Backcountry Camping

Cotton Kills: How Wearing Wool Socks Can Save Your Life

Any diehard backpacker, mountaineer, backcountry hunter or military man will tell you that when it comes to venturing off the beaten path, you’ll go only as far as your feet can carry you. That is to say, what you’re wearing on your feet matters. This goes for boots, but even more so for socks. And when it comes to socks (as well as base layers), there is a time-honored, simple saying meant to keep youngsters and novices safe: cotton kills. This saying exists as a warning, stemming from a great number of hypothermic deaths in the woods. It doesn’t take much for wet cotton clothing to facilitate a person freezing to death. Here’s how.  

Cotton

In a functional sense, the original purpose of clothing is to protect you from the elements. One of the ways it does that, is by keeping you warm. Clothing makes you warm by keeping warm air close to your skin. When cotton gets wet, all of its air pockets fill with water. Folks who spend a lot of time hiking, climbing, or packing things in and out of the woods know what happens when you’re putting in work out there. You sweat. When you sweat, anything with cotton that is touching you, fills with sweat. Sweat is water. Combine that with rain or a damp environment, and you have a lot of water. Then, if the air around you is cold, you will be cold also. This is because your saturated cotton clothing is not able to insulate you anymore. It can’t keep warm air close to your body because all the space it had to do that with is now occupied by water.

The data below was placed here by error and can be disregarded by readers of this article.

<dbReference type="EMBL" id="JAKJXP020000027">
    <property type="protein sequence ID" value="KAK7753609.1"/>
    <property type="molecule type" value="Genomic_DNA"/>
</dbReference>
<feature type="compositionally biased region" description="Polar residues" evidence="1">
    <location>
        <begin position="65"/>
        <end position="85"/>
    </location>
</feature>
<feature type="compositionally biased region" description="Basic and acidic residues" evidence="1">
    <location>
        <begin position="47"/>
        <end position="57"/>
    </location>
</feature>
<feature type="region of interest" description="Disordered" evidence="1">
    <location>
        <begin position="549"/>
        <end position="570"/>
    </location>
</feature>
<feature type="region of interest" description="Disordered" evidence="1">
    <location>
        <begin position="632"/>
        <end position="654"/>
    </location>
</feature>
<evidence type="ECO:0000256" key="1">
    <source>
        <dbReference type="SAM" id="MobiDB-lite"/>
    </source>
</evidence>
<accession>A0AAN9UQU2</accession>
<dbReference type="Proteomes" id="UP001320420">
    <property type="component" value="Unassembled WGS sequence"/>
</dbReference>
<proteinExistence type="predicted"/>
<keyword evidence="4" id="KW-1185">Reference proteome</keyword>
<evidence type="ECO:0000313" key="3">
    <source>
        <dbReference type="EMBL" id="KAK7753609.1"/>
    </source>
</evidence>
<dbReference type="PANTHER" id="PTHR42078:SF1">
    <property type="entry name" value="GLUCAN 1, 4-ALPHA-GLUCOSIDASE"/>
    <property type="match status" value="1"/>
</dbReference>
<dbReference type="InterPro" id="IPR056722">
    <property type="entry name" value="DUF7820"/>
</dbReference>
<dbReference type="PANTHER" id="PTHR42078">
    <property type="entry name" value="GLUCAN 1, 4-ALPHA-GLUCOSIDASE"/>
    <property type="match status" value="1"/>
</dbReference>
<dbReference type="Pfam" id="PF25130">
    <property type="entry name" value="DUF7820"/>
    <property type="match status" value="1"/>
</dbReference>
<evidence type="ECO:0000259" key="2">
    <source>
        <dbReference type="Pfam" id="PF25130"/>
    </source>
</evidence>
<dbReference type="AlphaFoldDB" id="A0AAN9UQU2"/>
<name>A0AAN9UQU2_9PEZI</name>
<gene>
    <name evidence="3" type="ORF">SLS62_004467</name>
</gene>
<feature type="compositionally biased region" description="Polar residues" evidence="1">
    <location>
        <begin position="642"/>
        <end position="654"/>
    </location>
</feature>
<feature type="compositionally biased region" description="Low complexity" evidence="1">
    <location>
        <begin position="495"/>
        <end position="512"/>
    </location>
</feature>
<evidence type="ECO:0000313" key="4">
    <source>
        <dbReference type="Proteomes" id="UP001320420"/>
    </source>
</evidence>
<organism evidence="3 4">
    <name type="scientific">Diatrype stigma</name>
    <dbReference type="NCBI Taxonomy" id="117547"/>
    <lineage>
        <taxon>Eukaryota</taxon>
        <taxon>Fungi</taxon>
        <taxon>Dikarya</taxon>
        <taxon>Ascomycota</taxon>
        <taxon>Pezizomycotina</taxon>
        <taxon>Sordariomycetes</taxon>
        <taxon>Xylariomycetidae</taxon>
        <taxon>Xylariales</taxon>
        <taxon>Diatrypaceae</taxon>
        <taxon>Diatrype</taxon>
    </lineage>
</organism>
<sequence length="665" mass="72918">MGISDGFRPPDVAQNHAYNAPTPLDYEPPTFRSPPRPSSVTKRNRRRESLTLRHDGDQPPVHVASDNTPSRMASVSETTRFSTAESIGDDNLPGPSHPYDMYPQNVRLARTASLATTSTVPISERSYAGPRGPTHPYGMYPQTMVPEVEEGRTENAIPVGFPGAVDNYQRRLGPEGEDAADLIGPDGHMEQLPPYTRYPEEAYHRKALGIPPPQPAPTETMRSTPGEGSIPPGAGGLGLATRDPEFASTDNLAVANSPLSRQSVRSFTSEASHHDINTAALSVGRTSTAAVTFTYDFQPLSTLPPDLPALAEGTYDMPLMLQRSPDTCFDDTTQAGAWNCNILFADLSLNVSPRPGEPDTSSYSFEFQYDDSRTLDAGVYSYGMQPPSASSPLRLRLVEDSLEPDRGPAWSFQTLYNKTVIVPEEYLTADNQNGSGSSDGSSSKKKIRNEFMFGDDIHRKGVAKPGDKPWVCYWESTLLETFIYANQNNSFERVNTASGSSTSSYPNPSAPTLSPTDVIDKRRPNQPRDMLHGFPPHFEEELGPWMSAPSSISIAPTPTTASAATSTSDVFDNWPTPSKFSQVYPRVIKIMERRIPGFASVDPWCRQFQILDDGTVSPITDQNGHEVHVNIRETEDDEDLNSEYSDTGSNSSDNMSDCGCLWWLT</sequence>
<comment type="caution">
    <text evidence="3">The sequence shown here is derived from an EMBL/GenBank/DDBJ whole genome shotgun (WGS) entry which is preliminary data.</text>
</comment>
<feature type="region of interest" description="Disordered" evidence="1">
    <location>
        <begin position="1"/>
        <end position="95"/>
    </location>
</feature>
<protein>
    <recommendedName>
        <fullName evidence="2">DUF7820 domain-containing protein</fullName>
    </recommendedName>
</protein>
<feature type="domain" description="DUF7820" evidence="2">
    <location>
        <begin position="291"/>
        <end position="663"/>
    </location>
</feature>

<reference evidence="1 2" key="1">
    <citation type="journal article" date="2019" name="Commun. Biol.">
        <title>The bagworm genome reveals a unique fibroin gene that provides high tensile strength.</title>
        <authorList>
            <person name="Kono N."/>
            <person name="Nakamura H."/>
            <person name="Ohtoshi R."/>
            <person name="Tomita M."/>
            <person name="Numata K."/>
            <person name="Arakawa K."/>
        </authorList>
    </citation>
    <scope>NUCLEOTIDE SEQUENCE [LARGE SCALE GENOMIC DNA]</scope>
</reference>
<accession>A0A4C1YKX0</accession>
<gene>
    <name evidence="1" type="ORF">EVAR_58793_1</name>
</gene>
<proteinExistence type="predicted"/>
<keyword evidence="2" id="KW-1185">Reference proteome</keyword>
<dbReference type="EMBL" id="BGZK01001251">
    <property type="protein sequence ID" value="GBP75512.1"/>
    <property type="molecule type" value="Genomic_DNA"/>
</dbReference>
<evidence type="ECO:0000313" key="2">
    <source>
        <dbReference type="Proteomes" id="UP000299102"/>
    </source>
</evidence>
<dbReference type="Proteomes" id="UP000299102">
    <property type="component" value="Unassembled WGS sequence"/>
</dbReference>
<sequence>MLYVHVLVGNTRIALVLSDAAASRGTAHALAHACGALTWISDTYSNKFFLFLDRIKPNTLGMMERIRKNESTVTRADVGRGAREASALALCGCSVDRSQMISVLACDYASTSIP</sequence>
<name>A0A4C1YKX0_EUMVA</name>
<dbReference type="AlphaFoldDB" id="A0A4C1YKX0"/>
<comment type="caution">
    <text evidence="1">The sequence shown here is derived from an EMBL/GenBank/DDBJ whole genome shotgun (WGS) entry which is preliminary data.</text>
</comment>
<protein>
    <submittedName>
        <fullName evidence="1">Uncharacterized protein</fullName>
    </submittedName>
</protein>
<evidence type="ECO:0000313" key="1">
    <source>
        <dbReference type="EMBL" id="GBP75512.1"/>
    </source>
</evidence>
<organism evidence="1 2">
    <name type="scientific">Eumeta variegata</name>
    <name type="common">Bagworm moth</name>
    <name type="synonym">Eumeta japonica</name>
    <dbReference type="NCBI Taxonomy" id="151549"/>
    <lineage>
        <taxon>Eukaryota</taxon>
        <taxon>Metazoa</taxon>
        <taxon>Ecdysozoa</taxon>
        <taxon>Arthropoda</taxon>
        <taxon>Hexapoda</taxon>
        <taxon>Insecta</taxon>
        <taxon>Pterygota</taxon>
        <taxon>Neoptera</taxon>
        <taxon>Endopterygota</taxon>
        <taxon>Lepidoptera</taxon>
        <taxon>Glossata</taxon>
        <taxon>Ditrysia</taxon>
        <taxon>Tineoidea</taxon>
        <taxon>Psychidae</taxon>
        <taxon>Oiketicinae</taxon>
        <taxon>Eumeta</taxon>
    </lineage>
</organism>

Wool

Wool on the other hand, does not have this problem. First off, the outer layer of wool fibers is called epicuticle. It naturally repels water. Each fiber of wool can absorb up to 37% of its weight before it actually feels wet. It serves to pull water across a larger surface area, so that the water evaporates quickly. The crimp that comes along with wool fabric also creates dead air space, which creates insulation when wet. In working man’s terms, wool keep you warm even when it gets wet.

Socks for Survival

The importance of socks simply cannot be overstated. Even in urban situations that have nothing to do with venturing into the wild, socks are key. Socks help keep your feet dry, warm, and serve as a cushion between your feet and your choice of footwear. Not having proper socks when heading into the forest, is a severe mistake. It invites chaffing, blisters, and most importantly, wet feet. Wet feet amount to fungus and foot rot, the likes of which can become so painful that it can render a person unable to walk. Wet feet also lead to hypothermia, which kills quickly. You simply should not go into the woods without a pair of wool socks on your feet. You should also pack at least one extra pair of wool socks. This will keep you warm, dry, and able to hike out of whatever you’ve gotten yourself into.

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  • […] with wool as a fiber, for more information on that you can check out our “Cotton Kills” article here. But perhaps even more important than the wool socks on your feet are the wool socks in your pack. […]

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